Ultimately, the large pack won’t be whittled for many months: Republicans have no idea who will end up running, and insiders don’t expect the field will gel significantly until at least the spring of next year.
“It feels like a big traffic jam after a sporting event,” said Craig Robinson, ex-executive director of the Iowa GOP. “There’s a lot of competition for every segment of the party.”
And according to one observer (my emphasis):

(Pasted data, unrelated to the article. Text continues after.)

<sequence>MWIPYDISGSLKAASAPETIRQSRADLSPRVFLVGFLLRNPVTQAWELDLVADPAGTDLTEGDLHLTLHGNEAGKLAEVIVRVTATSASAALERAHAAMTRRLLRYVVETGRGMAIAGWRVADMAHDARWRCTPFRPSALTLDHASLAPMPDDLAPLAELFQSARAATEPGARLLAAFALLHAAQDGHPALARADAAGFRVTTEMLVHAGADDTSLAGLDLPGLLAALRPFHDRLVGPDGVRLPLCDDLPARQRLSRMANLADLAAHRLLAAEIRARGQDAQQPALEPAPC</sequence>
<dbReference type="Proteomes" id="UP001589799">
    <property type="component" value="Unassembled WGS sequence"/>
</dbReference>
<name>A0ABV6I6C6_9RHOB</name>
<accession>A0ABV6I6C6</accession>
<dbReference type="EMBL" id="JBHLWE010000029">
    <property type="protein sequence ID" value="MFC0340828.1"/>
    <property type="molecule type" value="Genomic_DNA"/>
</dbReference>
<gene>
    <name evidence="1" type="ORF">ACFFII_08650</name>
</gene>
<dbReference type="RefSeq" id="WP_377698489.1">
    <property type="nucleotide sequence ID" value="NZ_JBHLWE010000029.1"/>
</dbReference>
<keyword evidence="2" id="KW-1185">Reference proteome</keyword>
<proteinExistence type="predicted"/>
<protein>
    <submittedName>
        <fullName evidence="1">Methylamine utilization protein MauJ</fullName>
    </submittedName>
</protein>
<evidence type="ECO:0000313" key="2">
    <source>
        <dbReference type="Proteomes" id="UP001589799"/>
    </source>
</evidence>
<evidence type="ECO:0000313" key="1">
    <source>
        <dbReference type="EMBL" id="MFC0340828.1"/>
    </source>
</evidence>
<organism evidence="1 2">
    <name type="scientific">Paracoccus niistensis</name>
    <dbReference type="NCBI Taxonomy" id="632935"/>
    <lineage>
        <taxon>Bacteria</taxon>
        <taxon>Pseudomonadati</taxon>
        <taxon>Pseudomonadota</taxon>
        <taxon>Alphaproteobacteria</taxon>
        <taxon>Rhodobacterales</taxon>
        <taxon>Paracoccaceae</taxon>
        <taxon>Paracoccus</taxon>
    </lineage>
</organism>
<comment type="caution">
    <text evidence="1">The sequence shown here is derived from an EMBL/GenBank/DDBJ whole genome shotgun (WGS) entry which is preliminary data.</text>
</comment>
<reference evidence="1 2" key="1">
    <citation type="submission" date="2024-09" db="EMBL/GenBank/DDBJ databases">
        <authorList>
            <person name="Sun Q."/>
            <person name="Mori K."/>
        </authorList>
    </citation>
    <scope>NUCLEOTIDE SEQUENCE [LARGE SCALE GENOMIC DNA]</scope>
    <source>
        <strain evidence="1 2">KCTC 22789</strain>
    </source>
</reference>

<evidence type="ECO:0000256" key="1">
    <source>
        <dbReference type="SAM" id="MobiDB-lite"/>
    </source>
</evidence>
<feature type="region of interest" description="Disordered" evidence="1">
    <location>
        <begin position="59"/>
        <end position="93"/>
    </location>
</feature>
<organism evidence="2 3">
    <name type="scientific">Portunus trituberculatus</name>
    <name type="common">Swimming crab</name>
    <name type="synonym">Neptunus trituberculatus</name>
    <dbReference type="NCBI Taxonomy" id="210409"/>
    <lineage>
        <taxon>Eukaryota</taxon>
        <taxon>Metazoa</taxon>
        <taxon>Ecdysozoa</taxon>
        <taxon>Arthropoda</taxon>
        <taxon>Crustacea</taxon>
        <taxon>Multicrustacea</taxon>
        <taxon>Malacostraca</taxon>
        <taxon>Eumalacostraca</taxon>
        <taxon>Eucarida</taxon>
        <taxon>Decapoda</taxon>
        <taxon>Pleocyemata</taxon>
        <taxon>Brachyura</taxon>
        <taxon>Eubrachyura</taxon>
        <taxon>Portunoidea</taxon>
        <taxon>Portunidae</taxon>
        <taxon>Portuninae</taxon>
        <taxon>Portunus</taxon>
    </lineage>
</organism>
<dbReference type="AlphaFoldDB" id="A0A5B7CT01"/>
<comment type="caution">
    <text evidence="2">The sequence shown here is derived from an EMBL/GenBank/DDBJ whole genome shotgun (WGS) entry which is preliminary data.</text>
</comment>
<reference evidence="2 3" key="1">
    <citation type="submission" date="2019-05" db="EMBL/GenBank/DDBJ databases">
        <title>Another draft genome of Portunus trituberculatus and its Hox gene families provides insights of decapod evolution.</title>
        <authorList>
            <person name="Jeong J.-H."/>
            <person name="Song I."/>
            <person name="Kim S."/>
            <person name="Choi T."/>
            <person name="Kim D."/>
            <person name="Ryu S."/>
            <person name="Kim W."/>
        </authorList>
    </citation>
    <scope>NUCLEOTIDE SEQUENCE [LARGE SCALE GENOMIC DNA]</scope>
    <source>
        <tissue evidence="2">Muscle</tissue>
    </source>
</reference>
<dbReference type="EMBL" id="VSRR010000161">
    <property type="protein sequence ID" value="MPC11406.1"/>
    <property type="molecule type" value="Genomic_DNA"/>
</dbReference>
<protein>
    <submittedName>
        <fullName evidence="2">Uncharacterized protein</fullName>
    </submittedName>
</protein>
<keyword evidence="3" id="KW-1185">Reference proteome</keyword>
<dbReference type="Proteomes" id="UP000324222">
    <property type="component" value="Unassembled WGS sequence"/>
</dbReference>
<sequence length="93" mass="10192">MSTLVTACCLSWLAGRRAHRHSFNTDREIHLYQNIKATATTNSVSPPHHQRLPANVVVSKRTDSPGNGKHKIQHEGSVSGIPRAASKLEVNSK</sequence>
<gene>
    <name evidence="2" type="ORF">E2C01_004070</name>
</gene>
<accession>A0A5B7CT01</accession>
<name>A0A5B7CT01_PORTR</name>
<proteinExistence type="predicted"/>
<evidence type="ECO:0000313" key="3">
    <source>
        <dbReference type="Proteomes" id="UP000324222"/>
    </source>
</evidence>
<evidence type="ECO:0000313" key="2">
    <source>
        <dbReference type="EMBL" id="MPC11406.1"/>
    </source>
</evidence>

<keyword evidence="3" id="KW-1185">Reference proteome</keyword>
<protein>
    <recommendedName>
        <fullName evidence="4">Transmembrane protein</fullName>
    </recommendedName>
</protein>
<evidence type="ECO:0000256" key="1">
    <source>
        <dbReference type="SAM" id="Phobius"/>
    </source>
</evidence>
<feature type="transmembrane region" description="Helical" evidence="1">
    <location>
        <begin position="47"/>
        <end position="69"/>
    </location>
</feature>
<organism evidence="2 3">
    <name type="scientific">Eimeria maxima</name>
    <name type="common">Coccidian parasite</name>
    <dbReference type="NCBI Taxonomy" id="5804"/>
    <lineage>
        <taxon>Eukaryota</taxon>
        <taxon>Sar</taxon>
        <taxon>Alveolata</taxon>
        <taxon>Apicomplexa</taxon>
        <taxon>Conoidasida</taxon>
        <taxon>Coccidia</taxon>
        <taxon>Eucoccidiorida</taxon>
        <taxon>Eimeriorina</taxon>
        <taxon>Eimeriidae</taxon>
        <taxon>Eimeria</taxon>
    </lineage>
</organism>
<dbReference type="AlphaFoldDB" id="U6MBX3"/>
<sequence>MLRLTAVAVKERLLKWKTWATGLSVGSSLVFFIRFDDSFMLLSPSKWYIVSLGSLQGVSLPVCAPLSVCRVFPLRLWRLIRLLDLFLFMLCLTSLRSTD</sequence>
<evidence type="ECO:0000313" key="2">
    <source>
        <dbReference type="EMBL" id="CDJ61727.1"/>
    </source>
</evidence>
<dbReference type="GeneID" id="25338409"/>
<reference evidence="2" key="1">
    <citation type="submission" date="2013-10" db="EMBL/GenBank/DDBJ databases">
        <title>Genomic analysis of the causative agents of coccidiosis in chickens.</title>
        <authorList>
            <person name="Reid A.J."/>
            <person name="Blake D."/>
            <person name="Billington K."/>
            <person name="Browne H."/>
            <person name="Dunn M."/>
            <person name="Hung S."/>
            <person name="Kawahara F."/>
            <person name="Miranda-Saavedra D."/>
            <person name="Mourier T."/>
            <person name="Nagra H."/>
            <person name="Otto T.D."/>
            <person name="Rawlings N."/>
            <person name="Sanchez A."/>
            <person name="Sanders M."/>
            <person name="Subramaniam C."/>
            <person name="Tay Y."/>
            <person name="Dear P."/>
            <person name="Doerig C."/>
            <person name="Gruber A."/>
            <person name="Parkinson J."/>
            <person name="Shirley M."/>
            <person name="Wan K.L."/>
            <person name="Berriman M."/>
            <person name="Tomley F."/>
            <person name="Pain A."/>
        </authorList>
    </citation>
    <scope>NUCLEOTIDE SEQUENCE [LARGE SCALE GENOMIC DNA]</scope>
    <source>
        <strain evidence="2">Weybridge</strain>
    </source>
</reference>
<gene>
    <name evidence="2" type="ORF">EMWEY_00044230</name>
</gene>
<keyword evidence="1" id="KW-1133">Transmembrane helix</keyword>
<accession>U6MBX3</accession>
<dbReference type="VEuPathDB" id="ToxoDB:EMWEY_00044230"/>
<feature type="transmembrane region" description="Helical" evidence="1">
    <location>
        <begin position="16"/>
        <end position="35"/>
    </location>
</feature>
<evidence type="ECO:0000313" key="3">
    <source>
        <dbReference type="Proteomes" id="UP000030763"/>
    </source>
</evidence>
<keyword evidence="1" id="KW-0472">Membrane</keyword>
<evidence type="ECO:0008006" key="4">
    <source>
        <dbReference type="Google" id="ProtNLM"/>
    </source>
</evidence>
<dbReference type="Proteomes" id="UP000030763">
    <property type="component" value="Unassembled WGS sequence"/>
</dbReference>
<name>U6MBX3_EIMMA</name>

It has often been taken for granted that the 2012 Republican field was exceptionally weak and the 2016 field will be much stronger, but it has never been clear that the likely 2016 candidates will be that impressive as a group once they are actually declared and running their campaigns. The more that they are scrutinized and their competence as candidates (or lack thereof) becomes better-known, the more that we’ll start to hear how overrated this field was all along. People are able to claim the higher quality of the 2016 field for the same reasons that many people assumed that the fantasy candidates of 2012 would have been much better than the ones that declared: it easy to claim that the non-candidates would be more appealing/competent/interesting because no one is thinking about their weaknesses yet, and there is no way to prove the assertion wrong until they declare. Once the 2016 field starts to take shape, we can expect another round of the same complaints about the “strong” candidates that stayed on the sidelines.